Introduction To Workplace Investigations

IR Simplified: Workplace Investigations

What do you know about workplace investigations, and could you do one?

Before you break out the magnifying glass, pipe, and deerstalker’s cap, there are a few things you need to know.

To begin with, workplace investigations are something that should be taken seriously. Though that doesn’t mean that every investigation will be an inquisition.

By the same token, it also doesn’t mean everyone can be a ‘workplace investigator’.

Why Investigate?

Why workplace investigations are performed is the most important part of the process.

They are done to:

  • Minimise future risk to the business
  • Prevent/reduce the chances of a re-occurrence
  • Identify gaps in policy/procedure

Minimise future risk.
By allowing something to continue, whether it be an unsafe work practice, or behaviour, the risk to a business is increased.
If this risk is an unsafe practice, the result could be the death of an employee or visitor. This may then lead to criminal charges against company officials.

If the risk is an employee not following policy or legislation, the risk that a business could be exposed to is just as great. Workplace bulling is an example of one type of behaviour that if alleged, could result in a workplace investigation.

Prevent/reduce re-occurrence
Some incidents are are impossible to predict or prevent. Though if they do happen, things need to be done to stop them happening again.

Ways to prevent/reduce their occurance, could be:

  • Termination of the employee
  • Retraining of current employees
  • Review and rewrite company documents/policy
  • Change of workplace practices

Identify gaps in policy/procdure
The investigation, or it’s conclusion, may show where gaps in policy/procedure can be found.
For example, most companies now have a social media policy. Whereas a few years ago, such a policy may not have been thought of.

What To Investigate?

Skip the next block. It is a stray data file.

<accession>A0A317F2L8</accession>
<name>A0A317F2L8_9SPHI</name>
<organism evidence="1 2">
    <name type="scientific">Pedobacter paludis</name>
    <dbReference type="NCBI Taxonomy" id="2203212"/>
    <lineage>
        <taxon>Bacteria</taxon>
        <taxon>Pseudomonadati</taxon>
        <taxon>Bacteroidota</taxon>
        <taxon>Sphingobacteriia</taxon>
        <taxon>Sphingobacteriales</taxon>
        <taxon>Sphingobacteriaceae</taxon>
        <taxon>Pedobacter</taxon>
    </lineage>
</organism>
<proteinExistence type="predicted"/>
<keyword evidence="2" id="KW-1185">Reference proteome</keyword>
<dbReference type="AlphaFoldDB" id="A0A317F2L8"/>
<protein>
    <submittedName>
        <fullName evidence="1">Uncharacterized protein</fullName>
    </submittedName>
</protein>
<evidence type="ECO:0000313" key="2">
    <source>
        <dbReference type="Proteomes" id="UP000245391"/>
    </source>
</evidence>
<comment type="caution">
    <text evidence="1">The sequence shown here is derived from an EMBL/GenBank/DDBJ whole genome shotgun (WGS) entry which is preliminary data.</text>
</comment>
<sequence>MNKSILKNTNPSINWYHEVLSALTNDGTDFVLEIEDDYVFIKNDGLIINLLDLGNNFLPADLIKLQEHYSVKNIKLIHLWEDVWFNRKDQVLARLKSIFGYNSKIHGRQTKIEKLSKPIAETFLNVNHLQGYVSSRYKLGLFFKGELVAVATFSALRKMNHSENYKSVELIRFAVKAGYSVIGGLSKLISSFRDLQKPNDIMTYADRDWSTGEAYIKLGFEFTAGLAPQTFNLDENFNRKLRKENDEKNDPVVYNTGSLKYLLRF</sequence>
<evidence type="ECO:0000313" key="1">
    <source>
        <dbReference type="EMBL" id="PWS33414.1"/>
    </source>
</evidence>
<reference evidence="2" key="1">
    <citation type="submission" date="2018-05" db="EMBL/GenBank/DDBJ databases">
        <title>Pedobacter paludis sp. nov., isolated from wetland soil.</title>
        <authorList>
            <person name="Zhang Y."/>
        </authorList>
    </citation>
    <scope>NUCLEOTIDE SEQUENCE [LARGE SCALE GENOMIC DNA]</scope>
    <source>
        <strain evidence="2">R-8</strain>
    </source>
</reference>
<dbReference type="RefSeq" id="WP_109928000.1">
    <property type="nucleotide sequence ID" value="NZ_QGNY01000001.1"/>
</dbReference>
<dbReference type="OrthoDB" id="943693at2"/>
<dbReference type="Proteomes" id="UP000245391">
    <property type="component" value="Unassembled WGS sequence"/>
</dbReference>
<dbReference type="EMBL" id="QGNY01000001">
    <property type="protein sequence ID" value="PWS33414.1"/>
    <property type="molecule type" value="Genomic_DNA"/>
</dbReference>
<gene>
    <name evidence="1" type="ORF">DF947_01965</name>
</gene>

Keeping this article as easy to understand as possible, the rest of it will only refer to ‘simple’ matters. This includes things like policy breaches, minor misconduct, minor bullying allegations.

Allegations that are severe, breach legislation, or pose a risk to health and safety should always be investigated.

Examples of allegations that should be investigated are:

  • Minor employee fraud
  • Employee misconduct
  • Harassment
  • Workplace bullying
  • Inappropriate behaviour

When To Investigate?

Company policy usually dictates how allegations or complaints are actioned. The policy also indicates when a workplace investigation takes place.

For example, complaints against senior managers or executives may be given greater consideration. This isn’t because they are more important, it is usually that they is a greater risk to the company. We have all read the headlines of CEOs not doing the right thing.

Policy documents may also detail the trigger points for other actions in the case of fraud or theft.

Who Should Do The Investigation?

This is the most contentious part of the whole process.

Who is the person who will do the investigating?

By default, the person is usually the HR Manager or someone from that department.

Yet, they may actually be the worst person for the job.

The safest rule of thumb to go by is. If the end result will be someone losing their job, it is safer to use an external investigator.

This also applies if the allegation involves someone senior to the organisation.

Using an external investigator maintains the integrity of the process, and the result. It can also help prevent any allegations of scapegoating or coverups.

Yes there may be a cost to using an external investigator. Though you also need to think of the cost to the business if your internal investigator gets it wrong.

If this article was TL:DR, the one thing to take away from it is don’t do them yourself. It is always safer for the business to go outside.

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